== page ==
Here’s a look at the Jewish holiday Yom Kippur, the Day of Atonement.
September 29-30, 2017 – Yom Kippur will begin at sundown on September 29 and end at nightfall on September 30.
The Day of Atonement is considered the most important and sacred of Jewish religious holidays. It falls on the 10th day of the Jewish lunar month of Tishri.
The dates in the Jewish calendar known as the “10 days of repentance” begin with Rosh Hashanah (New Year’s Day) and end with Yom Kippur.
On Yom Kippur, devout Jews atone for their sins from the past year. They ask for forgiveness from God and from other people.
It is a day of fasting, repentance and worship. On this day, for the Orthodox or very conservative, no work is permitted, one is not allowed to bathe, wear leather footwear or have sexual intercourse.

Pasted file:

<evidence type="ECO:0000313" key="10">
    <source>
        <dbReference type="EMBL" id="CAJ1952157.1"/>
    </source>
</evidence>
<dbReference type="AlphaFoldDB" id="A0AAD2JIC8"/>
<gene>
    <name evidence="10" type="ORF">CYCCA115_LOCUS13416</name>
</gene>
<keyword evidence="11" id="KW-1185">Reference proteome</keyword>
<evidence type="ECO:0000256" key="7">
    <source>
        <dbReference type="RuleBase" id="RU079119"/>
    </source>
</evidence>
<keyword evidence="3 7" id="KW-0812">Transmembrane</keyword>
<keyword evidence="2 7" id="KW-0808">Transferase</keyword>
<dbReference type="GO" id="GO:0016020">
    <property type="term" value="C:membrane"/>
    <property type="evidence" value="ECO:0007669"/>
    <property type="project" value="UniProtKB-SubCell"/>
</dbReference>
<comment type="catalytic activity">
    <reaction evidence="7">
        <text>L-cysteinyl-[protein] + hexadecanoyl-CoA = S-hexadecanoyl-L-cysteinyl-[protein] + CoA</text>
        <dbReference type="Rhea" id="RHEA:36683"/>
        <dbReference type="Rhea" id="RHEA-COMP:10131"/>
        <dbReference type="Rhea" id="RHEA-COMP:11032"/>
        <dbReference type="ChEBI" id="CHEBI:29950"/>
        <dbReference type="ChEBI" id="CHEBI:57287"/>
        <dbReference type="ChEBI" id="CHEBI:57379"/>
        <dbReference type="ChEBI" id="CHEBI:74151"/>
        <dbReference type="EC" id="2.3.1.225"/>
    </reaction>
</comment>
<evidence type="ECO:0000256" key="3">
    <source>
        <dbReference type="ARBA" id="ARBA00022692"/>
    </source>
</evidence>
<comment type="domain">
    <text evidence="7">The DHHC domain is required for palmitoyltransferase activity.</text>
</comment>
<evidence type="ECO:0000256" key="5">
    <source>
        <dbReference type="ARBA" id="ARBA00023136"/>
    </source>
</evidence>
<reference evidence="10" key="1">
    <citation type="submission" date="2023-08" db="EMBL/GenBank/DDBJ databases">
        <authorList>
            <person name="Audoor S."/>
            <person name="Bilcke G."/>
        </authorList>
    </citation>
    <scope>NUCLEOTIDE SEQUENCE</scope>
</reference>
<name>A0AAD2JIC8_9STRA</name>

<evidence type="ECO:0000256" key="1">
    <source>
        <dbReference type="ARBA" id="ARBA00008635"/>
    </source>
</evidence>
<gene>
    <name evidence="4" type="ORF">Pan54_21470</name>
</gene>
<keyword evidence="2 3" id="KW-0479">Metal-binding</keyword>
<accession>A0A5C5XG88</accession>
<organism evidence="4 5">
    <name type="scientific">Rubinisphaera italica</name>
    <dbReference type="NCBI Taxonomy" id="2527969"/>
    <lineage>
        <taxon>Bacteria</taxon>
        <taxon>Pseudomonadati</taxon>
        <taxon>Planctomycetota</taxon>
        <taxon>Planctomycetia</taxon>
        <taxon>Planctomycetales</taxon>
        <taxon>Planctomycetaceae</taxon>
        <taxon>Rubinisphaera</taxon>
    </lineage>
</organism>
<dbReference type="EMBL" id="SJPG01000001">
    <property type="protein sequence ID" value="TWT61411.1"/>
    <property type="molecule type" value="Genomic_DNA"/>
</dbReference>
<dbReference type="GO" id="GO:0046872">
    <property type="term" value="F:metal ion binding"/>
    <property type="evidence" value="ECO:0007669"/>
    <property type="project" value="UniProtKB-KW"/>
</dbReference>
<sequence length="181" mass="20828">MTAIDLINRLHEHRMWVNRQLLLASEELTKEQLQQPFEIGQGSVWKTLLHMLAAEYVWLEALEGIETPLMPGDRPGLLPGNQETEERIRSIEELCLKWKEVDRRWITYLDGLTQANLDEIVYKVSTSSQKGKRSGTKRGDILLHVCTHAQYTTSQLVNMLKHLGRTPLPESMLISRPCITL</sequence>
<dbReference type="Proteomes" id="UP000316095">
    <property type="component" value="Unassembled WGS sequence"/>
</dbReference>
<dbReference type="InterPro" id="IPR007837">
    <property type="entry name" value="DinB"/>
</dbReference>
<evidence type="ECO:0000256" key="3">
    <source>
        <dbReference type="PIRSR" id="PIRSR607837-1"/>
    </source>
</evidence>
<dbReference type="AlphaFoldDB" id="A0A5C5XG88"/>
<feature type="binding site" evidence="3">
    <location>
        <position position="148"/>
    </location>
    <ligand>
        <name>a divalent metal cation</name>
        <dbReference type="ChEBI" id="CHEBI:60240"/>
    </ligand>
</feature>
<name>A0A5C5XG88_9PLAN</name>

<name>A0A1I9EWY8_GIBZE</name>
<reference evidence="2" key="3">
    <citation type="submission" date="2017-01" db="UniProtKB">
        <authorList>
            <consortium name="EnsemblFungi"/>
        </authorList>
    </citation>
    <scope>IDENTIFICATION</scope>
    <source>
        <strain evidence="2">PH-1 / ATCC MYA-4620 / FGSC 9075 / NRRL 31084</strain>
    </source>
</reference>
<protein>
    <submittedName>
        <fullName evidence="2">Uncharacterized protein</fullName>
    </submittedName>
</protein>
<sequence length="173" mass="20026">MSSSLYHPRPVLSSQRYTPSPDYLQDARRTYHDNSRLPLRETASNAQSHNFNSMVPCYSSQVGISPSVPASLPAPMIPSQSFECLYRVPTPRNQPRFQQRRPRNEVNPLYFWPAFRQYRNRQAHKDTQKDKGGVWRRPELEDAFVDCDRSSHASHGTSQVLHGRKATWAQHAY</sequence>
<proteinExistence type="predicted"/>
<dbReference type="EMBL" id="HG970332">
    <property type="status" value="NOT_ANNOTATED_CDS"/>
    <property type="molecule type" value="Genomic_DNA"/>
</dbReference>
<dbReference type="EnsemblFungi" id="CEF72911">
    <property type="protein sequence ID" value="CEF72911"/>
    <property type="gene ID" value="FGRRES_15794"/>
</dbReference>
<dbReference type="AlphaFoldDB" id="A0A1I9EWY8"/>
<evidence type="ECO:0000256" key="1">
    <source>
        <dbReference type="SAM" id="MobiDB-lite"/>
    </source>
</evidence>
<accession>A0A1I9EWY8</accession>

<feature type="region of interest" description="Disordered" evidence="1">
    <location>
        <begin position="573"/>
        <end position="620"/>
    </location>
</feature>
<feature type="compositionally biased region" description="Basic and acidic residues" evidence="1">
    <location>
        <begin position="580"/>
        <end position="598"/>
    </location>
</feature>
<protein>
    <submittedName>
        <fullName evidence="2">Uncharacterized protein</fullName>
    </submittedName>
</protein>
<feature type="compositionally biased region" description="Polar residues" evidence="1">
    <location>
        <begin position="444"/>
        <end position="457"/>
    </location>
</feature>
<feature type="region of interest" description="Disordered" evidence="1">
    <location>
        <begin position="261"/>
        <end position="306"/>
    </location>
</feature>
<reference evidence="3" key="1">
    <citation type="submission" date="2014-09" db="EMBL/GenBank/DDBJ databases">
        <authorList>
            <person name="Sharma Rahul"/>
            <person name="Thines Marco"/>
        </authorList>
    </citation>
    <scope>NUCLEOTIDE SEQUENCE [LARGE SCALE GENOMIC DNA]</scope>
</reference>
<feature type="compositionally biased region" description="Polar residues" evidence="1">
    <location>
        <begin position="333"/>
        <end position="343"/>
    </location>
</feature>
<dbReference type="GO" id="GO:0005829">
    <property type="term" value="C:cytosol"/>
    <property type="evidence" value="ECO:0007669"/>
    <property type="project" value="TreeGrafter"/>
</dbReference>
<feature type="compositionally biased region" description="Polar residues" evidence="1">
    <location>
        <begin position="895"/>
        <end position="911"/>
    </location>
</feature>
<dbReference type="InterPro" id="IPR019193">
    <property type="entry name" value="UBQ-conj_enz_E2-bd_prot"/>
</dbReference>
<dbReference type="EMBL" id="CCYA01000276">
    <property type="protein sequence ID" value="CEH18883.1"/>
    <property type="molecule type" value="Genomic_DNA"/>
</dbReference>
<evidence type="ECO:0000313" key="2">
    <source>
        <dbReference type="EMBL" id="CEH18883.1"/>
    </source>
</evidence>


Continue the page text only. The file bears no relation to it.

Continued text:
Yom Kippur is found in the Bible in Leviticus 16:1-34; 18:1-30 and in Numbers 29: 7-11.
The services during Yom Kippur are held continuously through the day and include readings from the Torah and the reciting of penitential prayers.
Yom Kippur services conclude with closing prayers and the blowing of the shofar, a ritual musical instrument carved from the horn of a ram.